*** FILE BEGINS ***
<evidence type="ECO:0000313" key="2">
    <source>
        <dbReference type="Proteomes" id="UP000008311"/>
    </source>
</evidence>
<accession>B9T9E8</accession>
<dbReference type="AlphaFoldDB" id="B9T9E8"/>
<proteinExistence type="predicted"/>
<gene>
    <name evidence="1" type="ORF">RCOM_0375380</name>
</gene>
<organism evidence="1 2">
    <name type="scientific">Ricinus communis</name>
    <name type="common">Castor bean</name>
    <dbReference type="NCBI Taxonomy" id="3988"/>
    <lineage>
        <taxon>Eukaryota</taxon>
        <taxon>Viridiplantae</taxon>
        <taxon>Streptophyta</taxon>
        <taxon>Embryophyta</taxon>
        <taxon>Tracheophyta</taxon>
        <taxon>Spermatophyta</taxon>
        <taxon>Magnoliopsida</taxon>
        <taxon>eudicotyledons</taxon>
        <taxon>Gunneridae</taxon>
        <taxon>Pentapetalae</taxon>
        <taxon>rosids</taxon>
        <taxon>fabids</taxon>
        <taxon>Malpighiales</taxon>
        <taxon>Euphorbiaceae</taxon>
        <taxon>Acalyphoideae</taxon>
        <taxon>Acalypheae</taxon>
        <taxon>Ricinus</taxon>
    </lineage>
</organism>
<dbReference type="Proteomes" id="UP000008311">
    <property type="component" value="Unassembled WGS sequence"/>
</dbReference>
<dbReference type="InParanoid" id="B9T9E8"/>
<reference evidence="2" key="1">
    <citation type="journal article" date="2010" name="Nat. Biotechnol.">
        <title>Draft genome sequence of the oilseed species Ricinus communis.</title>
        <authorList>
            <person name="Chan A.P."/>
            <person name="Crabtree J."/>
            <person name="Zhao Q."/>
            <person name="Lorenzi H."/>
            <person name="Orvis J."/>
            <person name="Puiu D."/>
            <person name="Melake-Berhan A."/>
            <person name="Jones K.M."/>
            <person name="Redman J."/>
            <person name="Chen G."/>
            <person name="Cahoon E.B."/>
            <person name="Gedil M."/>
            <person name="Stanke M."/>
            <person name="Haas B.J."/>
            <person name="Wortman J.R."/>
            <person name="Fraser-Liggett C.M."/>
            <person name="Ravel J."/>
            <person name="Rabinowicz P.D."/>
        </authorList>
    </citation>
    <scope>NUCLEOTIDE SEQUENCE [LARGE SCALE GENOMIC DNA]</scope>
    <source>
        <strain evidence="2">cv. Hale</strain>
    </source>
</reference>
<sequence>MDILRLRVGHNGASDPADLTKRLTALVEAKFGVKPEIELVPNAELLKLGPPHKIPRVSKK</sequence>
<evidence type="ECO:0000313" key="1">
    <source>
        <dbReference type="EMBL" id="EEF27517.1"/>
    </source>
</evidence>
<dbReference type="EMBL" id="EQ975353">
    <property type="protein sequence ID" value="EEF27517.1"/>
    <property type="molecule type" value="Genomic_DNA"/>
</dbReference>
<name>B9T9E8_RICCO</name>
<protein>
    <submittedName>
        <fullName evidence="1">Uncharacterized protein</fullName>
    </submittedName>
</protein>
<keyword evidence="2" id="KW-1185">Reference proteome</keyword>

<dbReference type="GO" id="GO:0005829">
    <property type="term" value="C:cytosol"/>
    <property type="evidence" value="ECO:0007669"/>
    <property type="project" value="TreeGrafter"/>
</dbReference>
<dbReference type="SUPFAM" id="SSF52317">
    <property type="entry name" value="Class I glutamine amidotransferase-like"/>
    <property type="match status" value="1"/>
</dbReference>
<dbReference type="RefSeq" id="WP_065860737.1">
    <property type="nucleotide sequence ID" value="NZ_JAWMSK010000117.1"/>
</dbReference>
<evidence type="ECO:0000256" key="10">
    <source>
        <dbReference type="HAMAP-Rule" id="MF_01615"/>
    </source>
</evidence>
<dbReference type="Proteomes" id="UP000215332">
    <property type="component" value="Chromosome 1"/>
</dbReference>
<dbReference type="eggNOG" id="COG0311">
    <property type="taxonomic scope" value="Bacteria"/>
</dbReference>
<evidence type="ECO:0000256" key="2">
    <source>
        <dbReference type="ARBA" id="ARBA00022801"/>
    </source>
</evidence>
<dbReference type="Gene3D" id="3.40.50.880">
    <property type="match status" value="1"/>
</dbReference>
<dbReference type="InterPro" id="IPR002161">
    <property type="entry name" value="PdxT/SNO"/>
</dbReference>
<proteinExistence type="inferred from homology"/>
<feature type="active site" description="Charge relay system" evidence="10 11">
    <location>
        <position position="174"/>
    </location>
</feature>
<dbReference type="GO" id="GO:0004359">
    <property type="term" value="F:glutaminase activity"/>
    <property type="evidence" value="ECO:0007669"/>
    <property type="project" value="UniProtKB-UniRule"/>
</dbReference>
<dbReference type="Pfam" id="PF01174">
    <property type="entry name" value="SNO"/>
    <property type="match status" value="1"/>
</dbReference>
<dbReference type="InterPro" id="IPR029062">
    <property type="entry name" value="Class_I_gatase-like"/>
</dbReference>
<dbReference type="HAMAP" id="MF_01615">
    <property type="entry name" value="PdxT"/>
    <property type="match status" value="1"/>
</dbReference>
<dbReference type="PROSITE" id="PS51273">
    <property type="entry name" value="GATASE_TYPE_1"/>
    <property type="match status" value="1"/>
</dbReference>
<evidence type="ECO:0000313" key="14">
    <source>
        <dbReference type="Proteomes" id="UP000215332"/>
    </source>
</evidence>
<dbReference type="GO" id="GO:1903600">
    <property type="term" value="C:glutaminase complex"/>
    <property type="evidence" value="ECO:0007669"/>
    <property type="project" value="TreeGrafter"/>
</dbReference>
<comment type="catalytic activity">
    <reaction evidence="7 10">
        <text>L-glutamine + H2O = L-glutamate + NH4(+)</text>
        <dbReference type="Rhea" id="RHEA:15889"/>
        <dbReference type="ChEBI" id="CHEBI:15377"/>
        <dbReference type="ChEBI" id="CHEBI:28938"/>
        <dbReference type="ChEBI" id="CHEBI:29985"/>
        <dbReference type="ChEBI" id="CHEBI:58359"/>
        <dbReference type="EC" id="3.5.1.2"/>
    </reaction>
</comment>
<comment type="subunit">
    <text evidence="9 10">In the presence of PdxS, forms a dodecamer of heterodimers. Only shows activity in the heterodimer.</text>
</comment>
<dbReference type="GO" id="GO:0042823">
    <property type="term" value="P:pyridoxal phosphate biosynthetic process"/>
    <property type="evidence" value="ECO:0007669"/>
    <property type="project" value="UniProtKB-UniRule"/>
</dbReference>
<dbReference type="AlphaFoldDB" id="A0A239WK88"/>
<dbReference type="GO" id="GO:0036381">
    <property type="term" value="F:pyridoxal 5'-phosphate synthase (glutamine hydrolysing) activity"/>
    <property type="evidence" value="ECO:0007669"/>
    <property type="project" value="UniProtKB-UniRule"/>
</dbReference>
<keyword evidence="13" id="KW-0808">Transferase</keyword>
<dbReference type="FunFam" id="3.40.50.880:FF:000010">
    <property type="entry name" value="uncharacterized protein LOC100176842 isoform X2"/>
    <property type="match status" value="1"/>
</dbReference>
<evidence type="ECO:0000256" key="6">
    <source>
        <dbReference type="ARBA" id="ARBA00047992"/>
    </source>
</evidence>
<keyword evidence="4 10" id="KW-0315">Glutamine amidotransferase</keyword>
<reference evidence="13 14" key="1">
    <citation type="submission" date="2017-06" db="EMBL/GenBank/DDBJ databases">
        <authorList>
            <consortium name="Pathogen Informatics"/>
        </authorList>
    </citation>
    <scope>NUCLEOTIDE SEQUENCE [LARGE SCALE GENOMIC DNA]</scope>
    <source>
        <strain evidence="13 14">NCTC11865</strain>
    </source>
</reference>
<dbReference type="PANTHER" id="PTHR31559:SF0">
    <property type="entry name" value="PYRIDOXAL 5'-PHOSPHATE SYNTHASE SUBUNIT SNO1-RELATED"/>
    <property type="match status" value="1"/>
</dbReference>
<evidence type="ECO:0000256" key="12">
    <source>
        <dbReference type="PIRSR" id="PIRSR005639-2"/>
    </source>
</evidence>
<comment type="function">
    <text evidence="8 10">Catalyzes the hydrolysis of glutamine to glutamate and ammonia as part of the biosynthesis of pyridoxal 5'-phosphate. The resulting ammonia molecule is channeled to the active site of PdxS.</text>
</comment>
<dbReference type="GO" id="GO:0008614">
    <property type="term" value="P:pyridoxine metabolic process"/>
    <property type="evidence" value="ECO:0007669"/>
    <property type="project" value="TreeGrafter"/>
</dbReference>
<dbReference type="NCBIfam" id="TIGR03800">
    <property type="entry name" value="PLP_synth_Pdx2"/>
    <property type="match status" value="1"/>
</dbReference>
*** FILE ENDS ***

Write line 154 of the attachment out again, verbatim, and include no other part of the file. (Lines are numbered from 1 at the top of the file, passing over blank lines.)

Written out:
    <property type="project" value="TreeGrafter"/>